San Francisco building single public toilet that will cost $1.7 million and won’t be completed until 2025
Local officials were set to gather on Wednesday in San Francisco’s Noe Valley Town Square to celebrate their latest win: a single public toilet that will cost as much as $1.7 million to build and won’t be completed until 2025.
But the celebration was canceled after a San Francisco Chronicle columnist highlighted the “mind-boggling” and “maddening” details of the project.
California Assemblyman Matt Haney told the newspaper that he now considers the price tag “inexplicable.”
“When Rec and Park first told us the number, it sounded shockingly high to me,” Haney told the San Francisco Chronicle.
“I’m glad that Noe Valley will at some point get a bathroom, but it shouldn’t cost this much, and it shouldn’t take this long, and I’m angry about it. … It’s not something I want to celebrate right now.”
A spokesperson for the San Francisco Recreation and Parks Department told Fox News Digital that the exorbitantly high cost is due to “onerous demands and unpredictable costs levied by PG&E,” construction costs that have skyrocketed 20% to 30% in the past two years, and employment of workers who are being paid a living wage with benefits.
“It’s also important to note that public projects and their overall cost estimates don’t just reflect the price of erecting structures,” the spokesperson said. “They include the cost of planning, drawing, permits, reviews, public outreach and construction management.”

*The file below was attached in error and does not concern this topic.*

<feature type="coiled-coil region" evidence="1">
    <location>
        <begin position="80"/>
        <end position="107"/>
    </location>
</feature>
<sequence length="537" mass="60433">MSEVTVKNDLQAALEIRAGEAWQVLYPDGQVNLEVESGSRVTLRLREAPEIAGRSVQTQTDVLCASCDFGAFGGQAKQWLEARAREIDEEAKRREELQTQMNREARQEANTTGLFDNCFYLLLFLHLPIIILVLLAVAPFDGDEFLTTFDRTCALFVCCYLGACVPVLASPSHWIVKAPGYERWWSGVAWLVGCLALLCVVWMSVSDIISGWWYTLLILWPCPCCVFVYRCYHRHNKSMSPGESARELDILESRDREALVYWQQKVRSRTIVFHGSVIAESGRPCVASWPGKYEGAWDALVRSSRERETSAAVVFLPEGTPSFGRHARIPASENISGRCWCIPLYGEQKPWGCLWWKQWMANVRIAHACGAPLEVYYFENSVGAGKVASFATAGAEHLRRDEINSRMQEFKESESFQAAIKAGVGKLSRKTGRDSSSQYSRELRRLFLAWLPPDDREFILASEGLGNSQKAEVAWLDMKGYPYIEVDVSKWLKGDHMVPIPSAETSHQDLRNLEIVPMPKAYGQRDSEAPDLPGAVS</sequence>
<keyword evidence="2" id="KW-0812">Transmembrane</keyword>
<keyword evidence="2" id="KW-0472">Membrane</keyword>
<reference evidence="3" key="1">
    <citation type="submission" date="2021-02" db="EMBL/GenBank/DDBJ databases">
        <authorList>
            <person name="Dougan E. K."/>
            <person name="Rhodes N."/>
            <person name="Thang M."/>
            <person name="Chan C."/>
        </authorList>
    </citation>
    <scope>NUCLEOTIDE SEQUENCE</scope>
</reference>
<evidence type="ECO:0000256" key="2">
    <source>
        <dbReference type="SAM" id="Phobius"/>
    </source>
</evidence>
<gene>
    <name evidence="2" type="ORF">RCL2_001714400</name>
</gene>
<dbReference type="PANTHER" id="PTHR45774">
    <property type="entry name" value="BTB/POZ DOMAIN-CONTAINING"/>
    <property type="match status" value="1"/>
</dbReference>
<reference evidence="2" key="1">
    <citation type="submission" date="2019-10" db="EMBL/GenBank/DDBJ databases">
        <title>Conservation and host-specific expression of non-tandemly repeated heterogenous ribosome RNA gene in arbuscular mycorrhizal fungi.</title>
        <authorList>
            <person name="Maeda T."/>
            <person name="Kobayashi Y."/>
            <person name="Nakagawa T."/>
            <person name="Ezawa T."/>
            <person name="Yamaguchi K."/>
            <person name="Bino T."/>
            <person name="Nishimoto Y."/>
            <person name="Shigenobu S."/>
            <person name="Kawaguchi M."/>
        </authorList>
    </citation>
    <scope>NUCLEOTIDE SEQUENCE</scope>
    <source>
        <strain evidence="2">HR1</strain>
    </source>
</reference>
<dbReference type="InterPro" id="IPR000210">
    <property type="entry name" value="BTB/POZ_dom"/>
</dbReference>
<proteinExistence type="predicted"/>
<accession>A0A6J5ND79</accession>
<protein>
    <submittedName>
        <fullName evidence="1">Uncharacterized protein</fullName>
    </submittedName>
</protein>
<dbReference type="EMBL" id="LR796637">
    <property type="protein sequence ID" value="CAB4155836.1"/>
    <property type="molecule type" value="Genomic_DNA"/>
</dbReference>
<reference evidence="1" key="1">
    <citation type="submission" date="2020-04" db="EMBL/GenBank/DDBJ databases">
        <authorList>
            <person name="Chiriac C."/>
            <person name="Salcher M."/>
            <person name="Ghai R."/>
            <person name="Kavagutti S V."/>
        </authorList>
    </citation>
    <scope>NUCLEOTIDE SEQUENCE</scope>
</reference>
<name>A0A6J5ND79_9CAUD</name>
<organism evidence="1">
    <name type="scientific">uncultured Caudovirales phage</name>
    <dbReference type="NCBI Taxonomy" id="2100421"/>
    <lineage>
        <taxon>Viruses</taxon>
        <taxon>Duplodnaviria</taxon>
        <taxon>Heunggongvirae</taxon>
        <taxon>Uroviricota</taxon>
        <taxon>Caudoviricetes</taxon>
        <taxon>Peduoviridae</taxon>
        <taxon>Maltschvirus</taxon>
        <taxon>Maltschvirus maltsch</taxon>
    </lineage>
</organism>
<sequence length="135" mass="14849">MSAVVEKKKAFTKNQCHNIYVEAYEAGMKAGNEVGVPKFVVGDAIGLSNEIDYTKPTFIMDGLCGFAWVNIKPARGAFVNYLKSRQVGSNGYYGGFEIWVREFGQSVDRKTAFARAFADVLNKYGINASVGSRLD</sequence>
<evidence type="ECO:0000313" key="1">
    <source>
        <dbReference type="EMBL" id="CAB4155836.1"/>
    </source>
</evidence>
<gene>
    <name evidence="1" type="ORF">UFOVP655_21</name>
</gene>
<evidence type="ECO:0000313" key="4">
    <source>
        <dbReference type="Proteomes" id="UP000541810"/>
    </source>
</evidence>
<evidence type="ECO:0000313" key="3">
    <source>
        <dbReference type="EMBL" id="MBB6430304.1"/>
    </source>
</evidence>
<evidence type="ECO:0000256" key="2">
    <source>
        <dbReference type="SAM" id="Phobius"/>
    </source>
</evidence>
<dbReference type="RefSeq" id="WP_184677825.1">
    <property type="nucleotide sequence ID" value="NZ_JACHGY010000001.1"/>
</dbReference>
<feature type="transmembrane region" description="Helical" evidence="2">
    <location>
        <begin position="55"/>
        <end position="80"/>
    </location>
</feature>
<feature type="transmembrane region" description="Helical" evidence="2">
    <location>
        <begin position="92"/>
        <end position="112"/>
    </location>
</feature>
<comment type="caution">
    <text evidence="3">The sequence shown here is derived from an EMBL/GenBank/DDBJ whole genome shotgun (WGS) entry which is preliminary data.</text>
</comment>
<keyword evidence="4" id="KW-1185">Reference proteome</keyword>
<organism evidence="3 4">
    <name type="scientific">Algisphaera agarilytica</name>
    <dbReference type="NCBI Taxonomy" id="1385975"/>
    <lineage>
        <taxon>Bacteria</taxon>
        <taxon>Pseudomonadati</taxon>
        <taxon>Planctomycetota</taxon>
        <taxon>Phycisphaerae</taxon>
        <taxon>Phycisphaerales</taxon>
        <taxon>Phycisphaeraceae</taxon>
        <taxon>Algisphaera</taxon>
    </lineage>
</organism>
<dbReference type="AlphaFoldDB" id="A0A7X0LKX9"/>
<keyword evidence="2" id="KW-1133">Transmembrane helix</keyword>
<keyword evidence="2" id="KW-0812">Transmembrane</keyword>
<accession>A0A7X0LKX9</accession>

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By the time the toilet is actually completed in 2025, the cost could be less than the $1.7 million price tag, at which point leftover funds will be put toward maintenance and upgrades, according to the parks department.
Regardless, Haney said that his constituents have been asking for a public toilet since the town square opened in 2016. San Francisco’s notorious feces problem has been at the top of local officials’ minds for years, prompting Mayor London Breed to announce a new public health and safety initiative last December.
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“The challenges the cramped conditions, the nasty streets, and when I say nasty – full of feces and urine – that the Department of Public Works is cleaning every single day, but it comes back just a few hours later,” Breed said at the time.